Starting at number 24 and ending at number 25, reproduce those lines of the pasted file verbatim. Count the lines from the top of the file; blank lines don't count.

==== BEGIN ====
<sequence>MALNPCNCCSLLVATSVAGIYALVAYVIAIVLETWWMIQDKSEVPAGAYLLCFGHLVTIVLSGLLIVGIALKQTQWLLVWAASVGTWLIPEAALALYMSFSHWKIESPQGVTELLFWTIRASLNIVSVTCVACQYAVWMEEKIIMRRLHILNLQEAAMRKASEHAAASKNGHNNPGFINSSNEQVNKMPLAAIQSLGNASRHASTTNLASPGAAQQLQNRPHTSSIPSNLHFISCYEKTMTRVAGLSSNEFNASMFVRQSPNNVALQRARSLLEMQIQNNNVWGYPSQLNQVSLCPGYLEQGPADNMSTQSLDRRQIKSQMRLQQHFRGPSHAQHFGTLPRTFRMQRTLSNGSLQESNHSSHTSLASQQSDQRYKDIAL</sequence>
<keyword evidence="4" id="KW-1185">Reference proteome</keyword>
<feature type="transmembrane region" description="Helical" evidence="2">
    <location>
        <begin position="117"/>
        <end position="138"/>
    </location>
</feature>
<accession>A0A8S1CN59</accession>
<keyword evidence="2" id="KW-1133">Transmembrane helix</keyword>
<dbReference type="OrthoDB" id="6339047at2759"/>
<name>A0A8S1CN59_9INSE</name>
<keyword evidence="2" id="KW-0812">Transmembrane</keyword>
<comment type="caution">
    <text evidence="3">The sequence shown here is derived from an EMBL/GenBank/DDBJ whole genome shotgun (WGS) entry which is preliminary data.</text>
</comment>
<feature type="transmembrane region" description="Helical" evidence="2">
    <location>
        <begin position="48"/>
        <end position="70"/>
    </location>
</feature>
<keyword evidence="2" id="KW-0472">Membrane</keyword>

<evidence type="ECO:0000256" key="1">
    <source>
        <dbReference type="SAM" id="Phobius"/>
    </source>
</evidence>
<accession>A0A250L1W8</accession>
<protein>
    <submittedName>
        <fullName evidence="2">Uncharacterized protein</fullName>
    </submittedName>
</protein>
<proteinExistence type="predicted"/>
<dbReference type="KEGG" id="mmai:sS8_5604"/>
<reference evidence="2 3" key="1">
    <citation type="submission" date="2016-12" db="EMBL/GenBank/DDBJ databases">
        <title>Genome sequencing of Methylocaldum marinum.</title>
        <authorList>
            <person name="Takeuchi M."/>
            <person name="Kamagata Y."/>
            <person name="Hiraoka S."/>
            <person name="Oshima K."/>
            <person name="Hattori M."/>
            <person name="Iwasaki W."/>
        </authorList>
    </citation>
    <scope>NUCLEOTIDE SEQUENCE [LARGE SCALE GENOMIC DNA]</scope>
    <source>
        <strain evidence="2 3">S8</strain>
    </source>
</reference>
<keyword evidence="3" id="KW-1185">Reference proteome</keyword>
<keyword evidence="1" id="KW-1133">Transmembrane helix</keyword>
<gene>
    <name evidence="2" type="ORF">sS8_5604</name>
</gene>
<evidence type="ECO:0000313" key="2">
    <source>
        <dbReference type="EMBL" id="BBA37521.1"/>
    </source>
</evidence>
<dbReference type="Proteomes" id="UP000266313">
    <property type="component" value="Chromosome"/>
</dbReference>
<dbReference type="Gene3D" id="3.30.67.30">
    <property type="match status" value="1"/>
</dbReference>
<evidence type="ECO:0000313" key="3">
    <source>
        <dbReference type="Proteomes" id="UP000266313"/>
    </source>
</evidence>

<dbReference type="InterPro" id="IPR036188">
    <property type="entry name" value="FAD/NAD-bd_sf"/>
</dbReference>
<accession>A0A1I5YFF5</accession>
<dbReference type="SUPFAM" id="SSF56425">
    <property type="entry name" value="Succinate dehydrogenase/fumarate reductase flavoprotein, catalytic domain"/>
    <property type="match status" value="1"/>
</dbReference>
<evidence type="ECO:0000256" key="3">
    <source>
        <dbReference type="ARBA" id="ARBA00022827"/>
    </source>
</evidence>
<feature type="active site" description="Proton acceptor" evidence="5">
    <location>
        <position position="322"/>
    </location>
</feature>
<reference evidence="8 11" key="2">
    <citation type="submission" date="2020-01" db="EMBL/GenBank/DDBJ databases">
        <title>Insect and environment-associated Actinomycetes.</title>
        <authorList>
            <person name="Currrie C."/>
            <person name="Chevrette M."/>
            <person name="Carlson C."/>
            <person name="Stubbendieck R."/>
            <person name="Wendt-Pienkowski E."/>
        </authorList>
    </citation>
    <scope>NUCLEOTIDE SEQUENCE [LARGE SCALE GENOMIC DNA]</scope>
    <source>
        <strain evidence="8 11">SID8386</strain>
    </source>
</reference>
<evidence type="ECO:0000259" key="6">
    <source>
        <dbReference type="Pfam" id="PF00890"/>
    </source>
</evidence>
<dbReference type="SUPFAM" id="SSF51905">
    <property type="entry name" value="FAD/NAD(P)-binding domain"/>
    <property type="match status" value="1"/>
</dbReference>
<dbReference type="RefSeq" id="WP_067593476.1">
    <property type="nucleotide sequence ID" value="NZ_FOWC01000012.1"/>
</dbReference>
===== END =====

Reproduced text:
<evidence type="ECO:0000256" key="1">
    <source>